And the winner is...
Congratulations to Jennifer King, BS ’11, PhD ’17, Warrensville, Hts., Ohio, the lucky winner of our random drawing—she received a box stuffed with squirrel-themed gifts from McKay Bricker Framing & Black Squirrel Gifts in downtown Kent. The black squirrels can be found in the fall/winter 2018-19 issue on pages 7 (between feet of the second student from the left), 14 (near front wheel of the ZEV), and 36 (in the tree to the right of the Robin Hood in the circa 1927 photo).
Thanks to all who entered!
Deafness Didn’t Deter Me
Awesome job on “Listening to the Deaf Community,” [fall/winter 2018-19]. I was only at KSU for three semesters (that is how long it took me to earn my MLIS degree), so I am not sure if anybody knew I was hearing impaired (that is how I refer to my deafness). I am deaf in my right ear and wear a hearing aid in my left (since I was five).
My deafness never really stopped me from doing anything: sports in grade school, high school and college; married with three children; a district manager within Cleveland Public Library; three master’s degrees; pursuing a PhD; self-publishing lots of poetry—I even have a book titled, Haunted Hearing Aid: Evil is Hear.
All I’m getting at is this: being hearing impaired is not a hindrance, it’s just a part of life. Feel free to share this with anyone who is feeling down because they may have a disability.
Luigi Russo, MLIS ’0
Asking about Africa
In your latest issue, in “Meet the Class of 2022” on page 6, you list students from 28 countries. How many are from Africa?
Peter El-Gindi, BArc ’66
New York, NY
Editor’s Note: According to Wayne Schneider, director of Institutional Research, the 2018 fall new freshman cohort had five students from Africa—four students from Nigeria and one from Uganda.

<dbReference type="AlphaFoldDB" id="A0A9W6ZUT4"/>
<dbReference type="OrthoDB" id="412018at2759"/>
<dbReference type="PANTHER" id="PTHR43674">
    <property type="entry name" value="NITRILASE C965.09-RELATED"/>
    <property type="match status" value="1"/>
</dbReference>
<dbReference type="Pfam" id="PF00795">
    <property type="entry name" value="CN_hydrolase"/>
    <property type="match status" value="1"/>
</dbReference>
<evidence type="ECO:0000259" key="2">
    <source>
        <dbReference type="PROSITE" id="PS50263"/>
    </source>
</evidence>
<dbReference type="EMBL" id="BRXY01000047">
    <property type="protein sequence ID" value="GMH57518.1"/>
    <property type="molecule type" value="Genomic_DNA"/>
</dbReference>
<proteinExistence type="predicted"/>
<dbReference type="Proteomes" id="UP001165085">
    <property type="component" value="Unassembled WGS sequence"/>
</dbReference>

Asking about alula
Regarding the alula smartphone case [“Design Innovation for the 21st Century,” page 16], how can birth control pills be stored in a device that produces heat, which might destroy the strength of the medicine? And how can the reliability of the medical product be depended on? Those questions were not answered in the article.
Kathy Benyo Gilbo, BS ’67
Response from Samuel Graska, BS ’17, MBA ’18, president, my alula:
The medication has a high recommended storage temperature, a long shelf life and can last outside of its packaging at recommended temperatures for 6 months, as long as it avoids direct sunlight and water.
Even so, we understand that the phone produces more heat (35-95°F device operating temperature range) than the recommended storage temperature of the medication (Max 86°). We’ve addressed the difference in temperature via engineering strategies for air flow, external heat transferring materials and well-insulated materials for the dial that holds the medication.
We recommend users avoid leaving their phone in direct sunlight, as it may cause the device to overheat; if that happens, we recommend they remove the case until it cools. As with any other pill case, we cannot claim that our device will prevent human error.
Robin Hood Lives On
I enjoyed many a meal at the Robin Hood [Flashback, fall/winter 2018-19] with family, plus association dinners. Loved their sticky rolls! I went online and read all the comments about the Robin Hood by fellow alumni and was surprised by their references to “long lines for 3.2 beer and pizza.” It obviously changed over the years from the early mid ’50s, when it was a lovely restaurant with tablecloths, silverware, et al.
Myron (“Mel”) Grossman, BS ’55
Editor’s Note: Many of you wrote in with your memories of the Robin Hood—and those sticky rolls!—including Patty Teter Fischer, the wife of Joel Fischer, BA ’64, Inman, SC. She worked at the Robin Hood from 1957 to 1962, and says the pastry cook, Hazel “Tommy” Thomas, “made the best pies and cinnamon rolls around.” “I thought the world of her,” writes Mrs. Fischer, who once wrote Tommy to ask for the roll recipe. To see the “recipe” she received in response and read more memories of the Robin Hood, see https://www.kent.edu/magazine/memories-robin-hood.
Since I got my MLS degree from Kent State entirely down here in Columbus, I read the Kent State Magazine just as [I would] any feature magazine—for the content and not for the alma mater feeling. The writing in the [fall/winter 2018-19] issue is great. The deaf community, the change maker at P&G, the poem on the inside back cover—all high-quality content. It is the “anti-Facebook fluff thread” kind of reading, and it made me realize how much I miss sitting down with a well-crafted magazine.
Linda Deitch, MLS ’99
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